It is important to consider the environment(s) the student is in throughout their day. Consider, how does it contribute to the behavior? Think about the function of the targeted behavior and consider what does the student gain from it in their situation or environment? Examples include attention, work avoidance, and perceived power.
Forms and Goals of BIPs
As the case manager, it is important to remember that BIPs do not have to be complicated – especially if you are feeling overwhelmed with the process. They need to be easily understood (think step-by-step).
- No two BIPs should look the same (Individualize)
- BIPs can be written as narratives, forms, or charts while focusing on addressing the key elements.
- BIPs should be continually evaluated and updated.
- BIP should be found in the IEP (goals) and the FBA.
Goals should be measurable with baseline data already collected. This is a way for a person to determine how well the plan is working. It is more effective to express the behavior you are seeking, rather than the negative behavior.
Influences on Student Behavior
Before, during and especially after developing the FBA and BIP, parents or caregivers ideally should be partners in providing reinforcements for positive behavior. In terms of influences, focus on 2-3 behaviors that you would like the student to improve upon. Focusing on too many behaviors can be overwhelming for the student and the teacher, and decreasing the chance for meaningful change. In addition, consider the following questions:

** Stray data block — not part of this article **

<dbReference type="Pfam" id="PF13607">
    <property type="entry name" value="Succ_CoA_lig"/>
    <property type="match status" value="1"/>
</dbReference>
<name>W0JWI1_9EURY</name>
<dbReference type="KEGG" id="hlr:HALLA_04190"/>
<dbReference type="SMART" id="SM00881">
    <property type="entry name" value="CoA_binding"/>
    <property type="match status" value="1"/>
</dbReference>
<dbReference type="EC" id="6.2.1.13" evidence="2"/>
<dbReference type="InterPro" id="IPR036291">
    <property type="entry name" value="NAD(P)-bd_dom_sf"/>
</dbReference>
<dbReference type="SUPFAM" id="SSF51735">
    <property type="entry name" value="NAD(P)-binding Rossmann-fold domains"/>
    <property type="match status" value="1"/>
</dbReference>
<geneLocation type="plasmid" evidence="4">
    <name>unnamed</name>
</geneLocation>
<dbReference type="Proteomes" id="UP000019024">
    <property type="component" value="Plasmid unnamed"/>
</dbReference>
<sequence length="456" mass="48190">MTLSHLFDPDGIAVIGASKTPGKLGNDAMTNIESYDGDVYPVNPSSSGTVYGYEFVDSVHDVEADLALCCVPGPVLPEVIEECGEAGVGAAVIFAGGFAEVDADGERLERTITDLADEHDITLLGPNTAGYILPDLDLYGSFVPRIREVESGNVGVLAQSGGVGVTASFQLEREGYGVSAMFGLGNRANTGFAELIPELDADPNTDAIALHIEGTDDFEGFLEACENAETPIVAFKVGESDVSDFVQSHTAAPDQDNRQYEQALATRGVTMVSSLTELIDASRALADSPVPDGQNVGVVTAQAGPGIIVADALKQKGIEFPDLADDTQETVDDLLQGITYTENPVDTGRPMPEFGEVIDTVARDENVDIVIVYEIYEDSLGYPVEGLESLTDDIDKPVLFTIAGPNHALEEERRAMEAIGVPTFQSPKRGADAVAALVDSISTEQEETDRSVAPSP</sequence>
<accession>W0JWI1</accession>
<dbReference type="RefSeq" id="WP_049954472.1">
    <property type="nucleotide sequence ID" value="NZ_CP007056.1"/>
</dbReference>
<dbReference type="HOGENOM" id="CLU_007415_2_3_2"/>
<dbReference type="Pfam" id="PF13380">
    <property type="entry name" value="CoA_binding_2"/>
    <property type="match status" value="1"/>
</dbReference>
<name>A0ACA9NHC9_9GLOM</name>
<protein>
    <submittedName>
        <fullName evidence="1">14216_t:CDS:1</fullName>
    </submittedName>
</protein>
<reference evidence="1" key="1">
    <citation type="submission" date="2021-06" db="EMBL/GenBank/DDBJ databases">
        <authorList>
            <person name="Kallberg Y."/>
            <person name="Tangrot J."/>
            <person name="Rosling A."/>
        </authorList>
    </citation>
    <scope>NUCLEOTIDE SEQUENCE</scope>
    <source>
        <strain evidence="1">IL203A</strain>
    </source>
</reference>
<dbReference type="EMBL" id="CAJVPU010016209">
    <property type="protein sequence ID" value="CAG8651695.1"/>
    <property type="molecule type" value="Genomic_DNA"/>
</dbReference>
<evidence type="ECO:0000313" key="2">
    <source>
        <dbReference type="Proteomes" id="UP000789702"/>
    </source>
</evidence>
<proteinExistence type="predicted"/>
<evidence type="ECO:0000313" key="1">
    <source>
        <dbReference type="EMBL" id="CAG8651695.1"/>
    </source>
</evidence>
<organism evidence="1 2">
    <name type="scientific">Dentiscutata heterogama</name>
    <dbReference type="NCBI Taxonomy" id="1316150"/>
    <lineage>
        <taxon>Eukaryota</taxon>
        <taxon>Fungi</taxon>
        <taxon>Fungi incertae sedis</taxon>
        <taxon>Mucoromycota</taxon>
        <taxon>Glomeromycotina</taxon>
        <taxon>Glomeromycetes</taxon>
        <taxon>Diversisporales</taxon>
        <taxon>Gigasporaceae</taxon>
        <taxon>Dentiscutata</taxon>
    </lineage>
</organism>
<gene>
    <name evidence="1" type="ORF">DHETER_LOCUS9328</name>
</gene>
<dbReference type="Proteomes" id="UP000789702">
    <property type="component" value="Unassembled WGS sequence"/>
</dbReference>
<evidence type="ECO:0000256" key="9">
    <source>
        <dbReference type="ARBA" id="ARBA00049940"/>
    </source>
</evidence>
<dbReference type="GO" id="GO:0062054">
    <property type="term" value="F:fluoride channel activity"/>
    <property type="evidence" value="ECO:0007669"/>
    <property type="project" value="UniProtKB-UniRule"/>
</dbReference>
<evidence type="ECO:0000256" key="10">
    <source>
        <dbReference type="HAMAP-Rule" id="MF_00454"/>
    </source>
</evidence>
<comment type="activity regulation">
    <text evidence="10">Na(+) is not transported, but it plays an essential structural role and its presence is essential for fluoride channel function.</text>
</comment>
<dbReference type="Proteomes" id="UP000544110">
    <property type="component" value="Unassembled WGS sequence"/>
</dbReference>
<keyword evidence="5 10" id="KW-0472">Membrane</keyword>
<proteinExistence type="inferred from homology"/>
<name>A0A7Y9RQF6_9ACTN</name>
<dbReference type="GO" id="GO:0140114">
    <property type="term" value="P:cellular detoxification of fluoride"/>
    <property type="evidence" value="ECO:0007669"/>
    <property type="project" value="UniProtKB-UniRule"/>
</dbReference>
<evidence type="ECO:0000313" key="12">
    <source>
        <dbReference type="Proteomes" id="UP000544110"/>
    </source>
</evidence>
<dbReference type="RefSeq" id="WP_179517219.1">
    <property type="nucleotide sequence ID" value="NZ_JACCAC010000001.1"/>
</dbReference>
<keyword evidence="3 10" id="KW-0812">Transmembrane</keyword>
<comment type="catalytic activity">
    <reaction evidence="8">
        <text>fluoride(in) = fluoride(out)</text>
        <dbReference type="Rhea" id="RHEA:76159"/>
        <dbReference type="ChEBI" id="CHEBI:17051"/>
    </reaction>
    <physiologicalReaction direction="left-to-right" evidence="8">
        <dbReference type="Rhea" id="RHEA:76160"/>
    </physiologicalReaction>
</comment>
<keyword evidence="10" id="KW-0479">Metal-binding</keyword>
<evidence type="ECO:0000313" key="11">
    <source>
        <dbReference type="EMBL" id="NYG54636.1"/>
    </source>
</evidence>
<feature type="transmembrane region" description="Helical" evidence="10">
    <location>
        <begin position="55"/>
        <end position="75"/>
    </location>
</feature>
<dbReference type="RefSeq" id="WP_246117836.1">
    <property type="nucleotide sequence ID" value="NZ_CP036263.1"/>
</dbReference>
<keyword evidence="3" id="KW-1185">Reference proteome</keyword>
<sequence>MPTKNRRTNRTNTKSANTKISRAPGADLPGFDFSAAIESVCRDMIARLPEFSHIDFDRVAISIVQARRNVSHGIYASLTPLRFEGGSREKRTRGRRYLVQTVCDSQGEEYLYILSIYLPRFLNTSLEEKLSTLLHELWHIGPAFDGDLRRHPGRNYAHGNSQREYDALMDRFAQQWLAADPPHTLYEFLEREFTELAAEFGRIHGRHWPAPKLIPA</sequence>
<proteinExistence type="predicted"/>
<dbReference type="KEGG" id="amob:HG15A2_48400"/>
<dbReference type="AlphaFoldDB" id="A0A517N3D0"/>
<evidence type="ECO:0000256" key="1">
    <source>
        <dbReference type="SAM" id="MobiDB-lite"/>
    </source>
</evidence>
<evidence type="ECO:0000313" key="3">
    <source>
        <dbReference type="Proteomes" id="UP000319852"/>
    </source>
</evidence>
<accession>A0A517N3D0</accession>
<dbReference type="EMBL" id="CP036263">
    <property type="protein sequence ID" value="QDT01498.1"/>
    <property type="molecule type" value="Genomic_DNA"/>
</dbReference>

- Who is involved in the behavior (preventing it or making it worse)?
- Why does the behavior happen?
- What happens with the behavior?
- Where does it occur?
- When does the behavior occur?
- When does it not occur?
- How long does it last?
Interventions and Preventative Strategies
Within BIPs, any and all intervention and preventative strategies should be specific and clearly stated, including the persons responsible for implementing interventions, rewards, or measurement of the intervention. Also, remember when a behavior is removed it must be replaced with an alternative behavior. Consider, what should the student do instead?
Helpful Resource About BIPs
(Press Play to Watch the Understanding Behavior Interventions Plan Training Video)
Lastly, here are some best practice tips for writing a BIP:
- Look at systems that are already in place for data collection – including things like data around behavior that could be collected from office referrals
- Look for special education templates that may be available and use them (when appropriate) as a guide for data collection
- Collect data in a variety of settings possibly including classrooms, buses, passing periods, lunch, etc.
- Analyze the data and look for patterns including who is involved in the behavior (preventing or making it worse)
- Think simple and step-by-step
- Continually evaluate and update the BIP
- Parents/caregivers can and whenever possible should be involved in providing reinforcements for positive behavior